Just thought I’d mention this really isn’t true, as long as you have installed the proper 32 bit compatibility libraries. I’m currently running Renoise just fine on a 64 bit Ubuntu with no troubles. You just need to remember to install ia32-libs or whatever equivalent exists in your distro.
Oh, and BTW, a big fat “thank you” to all people involved in this port, I love it!
I’m the responsible for the “32bit environment only” statement, because I’m the only one in the Linux test team having a 64bit CPU. I would like to know how you have managed to run Renoise under a 64bit system.
did you simply install ia32 libs, or did you also have to create a chroot environment? if the second case is true, then I think the statement is still true: after all, creating a chroot is nothing more than installing a 32bit environment into a 64bit one.
Just took a look at this again, if its possible to distribute 64bit binaries as well, and I guess thats nothing I can offer for now. Why?
the Renoise backend is not yet ready to be compiled for 64bit. There is not THAT much work left, but this involves a lot of testing and finetuning, also for the other platforms where we sooner or later want to have 64bit binaries. Thats nothing I want to start in a beta cycle, as this can easily result in a huge chaos.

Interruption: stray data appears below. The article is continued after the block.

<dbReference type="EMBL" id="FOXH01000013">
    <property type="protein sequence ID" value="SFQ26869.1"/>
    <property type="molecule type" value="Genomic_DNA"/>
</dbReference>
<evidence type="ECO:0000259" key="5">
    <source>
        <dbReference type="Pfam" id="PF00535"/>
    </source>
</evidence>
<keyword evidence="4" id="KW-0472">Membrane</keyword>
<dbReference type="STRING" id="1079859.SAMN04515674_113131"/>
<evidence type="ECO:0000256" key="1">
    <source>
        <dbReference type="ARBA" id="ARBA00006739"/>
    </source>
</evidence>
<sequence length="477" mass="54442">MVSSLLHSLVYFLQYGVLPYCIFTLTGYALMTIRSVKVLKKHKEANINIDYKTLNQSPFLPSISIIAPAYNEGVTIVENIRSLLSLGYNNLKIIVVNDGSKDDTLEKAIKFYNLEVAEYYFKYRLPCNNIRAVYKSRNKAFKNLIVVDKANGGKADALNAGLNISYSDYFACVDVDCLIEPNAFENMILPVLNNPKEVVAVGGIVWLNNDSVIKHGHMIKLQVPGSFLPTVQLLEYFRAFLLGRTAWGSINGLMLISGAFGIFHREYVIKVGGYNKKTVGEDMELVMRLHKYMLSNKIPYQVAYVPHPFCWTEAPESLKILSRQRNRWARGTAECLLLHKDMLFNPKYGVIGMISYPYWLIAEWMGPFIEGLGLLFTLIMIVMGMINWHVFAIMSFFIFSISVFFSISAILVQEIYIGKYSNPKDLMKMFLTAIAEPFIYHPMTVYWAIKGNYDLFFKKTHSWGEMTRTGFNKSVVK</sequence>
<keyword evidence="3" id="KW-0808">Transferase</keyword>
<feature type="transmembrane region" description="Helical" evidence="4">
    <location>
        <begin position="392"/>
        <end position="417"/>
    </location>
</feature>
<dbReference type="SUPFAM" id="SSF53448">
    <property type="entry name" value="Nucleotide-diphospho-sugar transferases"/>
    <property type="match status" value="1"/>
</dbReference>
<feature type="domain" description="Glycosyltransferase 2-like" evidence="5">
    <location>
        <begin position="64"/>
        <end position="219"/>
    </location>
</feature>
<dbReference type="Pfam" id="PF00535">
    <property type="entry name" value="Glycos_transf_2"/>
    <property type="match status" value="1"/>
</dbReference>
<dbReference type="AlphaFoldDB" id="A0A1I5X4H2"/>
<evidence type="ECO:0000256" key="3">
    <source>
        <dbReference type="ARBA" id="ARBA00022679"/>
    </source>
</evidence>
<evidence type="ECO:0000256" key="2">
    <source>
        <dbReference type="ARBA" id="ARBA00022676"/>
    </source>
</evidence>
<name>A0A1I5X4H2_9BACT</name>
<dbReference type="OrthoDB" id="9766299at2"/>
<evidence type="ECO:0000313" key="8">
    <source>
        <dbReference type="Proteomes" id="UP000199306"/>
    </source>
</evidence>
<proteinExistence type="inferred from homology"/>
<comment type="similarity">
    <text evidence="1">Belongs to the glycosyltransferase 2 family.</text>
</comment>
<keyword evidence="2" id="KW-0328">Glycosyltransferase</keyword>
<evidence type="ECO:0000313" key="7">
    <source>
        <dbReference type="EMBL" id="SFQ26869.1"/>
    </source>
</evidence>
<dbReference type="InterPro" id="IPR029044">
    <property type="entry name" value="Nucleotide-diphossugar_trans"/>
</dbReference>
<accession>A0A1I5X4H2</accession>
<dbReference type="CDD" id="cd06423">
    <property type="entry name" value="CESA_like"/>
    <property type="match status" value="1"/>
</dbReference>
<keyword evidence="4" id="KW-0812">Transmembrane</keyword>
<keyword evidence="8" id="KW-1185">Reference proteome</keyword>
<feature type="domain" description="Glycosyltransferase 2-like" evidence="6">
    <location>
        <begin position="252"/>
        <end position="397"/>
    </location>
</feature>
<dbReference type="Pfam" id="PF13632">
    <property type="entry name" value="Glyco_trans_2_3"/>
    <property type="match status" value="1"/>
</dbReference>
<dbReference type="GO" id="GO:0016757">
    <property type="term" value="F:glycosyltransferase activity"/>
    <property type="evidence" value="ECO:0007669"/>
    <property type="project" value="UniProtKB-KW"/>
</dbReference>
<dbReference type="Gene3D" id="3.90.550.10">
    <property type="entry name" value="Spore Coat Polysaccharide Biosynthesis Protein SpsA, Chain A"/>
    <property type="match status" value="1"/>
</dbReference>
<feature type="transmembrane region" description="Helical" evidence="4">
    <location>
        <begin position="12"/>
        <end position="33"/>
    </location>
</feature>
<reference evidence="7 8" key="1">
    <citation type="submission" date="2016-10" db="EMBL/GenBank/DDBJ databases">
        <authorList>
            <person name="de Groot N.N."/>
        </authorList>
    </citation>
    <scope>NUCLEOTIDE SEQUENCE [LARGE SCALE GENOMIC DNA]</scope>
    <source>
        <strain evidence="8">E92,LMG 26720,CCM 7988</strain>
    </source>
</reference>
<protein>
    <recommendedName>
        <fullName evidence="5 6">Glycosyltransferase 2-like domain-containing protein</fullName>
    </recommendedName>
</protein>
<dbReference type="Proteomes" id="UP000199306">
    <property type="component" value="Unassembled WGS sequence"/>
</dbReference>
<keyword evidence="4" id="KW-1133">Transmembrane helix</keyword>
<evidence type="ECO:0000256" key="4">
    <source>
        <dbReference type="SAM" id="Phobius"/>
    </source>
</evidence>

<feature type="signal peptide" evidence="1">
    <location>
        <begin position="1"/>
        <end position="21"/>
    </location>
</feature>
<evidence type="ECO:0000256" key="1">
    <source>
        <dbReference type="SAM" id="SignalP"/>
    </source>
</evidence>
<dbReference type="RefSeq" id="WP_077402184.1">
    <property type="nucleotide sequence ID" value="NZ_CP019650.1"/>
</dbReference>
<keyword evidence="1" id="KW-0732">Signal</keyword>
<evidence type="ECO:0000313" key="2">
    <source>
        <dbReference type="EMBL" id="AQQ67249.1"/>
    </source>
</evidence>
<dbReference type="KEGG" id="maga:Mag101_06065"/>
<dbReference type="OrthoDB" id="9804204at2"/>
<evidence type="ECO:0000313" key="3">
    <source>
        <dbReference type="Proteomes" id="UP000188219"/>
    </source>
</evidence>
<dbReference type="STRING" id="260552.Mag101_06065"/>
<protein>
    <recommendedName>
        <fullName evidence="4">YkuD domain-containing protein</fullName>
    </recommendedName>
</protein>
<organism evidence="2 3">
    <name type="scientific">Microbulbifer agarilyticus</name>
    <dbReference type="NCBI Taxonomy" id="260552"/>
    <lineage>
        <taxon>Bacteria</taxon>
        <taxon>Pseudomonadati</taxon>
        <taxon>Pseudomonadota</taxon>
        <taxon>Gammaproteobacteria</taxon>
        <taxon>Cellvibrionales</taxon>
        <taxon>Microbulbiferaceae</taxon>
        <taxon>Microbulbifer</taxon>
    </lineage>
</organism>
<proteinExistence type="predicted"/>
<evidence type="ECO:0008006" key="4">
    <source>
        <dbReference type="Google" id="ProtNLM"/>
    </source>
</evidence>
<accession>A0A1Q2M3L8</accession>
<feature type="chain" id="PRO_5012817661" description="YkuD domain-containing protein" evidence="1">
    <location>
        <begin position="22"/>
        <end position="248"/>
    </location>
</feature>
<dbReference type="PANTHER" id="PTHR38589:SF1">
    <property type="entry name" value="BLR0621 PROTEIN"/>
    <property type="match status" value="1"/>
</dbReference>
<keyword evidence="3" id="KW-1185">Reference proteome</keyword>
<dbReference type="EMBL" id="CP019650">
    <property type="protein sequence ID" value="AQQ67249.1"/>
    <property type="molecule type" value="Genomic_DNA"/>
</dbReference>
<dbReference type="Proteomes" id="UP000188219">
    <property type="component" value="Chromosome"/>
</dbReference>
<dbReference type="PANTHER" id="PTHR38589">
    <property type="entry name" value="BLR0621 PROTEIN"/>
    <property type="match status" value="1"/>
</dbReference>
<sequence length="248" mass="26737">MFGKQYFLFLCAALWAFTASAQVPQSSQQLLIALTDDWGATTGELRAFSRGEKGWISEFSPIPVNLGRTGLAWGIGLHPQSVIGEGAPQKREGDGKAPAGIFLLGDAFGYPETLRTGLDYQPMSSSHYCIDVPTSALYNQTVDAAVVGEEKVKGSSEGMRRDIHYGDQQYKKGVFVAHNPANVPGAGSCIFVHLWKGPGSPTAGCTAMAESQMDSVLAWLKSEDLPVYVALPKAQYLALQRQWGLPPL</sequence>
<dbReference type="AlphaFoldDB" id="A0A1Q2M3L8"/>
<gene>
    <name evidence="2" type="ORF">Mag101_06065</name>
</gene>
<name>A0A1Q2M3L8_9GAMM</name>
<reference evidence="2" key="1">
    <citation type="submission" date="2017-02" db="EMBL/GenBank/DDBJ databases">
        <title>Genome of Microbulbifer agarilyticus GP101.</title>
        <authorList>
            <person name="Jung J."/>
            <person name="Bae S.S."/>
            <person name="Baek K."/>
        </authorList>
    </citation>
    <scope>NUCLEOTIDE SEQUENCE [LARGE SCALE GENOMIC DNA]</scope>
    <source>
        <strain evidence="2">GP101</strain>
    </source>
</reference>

providing 2 builds for Linux (actually 2 new - demos and regged versions) means more overhead for us. Even if the releases are automated, the testing is not (we dont release any build that we dont have at least quickly tested), thus we are happy about any overhead that can be avoided
I even have not yet tested and verified how well GCC cross compiles on Linux - if this works at all in practice. Building the 64bit and 32bit executables on two different machines or VMs means again a lot of overhead for us. Has anyone some experiences with cross-compiling for x86-64 on 32bit systems?
So, in summary: 64builds builds will come, also for Windows and Mac OS, but definitely NOT for this release (1.9.1).
This is very nice to hear. Please let me know if you need any more testers
As for cross compiling, GCC has quite good support for this, but the only way I’ve tried this myself is compiling for 32 bit systems on a 64 bit GCC, where this can be achieved by using the -m32 flag (gcc -m32 hello.c -o hello, for example). This requires the standard stuff, proper headers, proper 32 bit development libs installed. I don’t know if this method will yield a binary that is identical to one a 32 bit GCC would produce, but the resulting binary does work on all 32 bit CPUs you want it to, as decided by the -march flag.
It also seems there’s a -m64 flag on 32 bit GCC’s which would work the other way, but I’ve never tried this myself.
does anyone which libs should i install on fedora 10??
there’s no such a thing like ia32-libs and they told me that fedora supports a multilib system but i won’t install what i don’t really need. the answer could go in the FAQs too tough.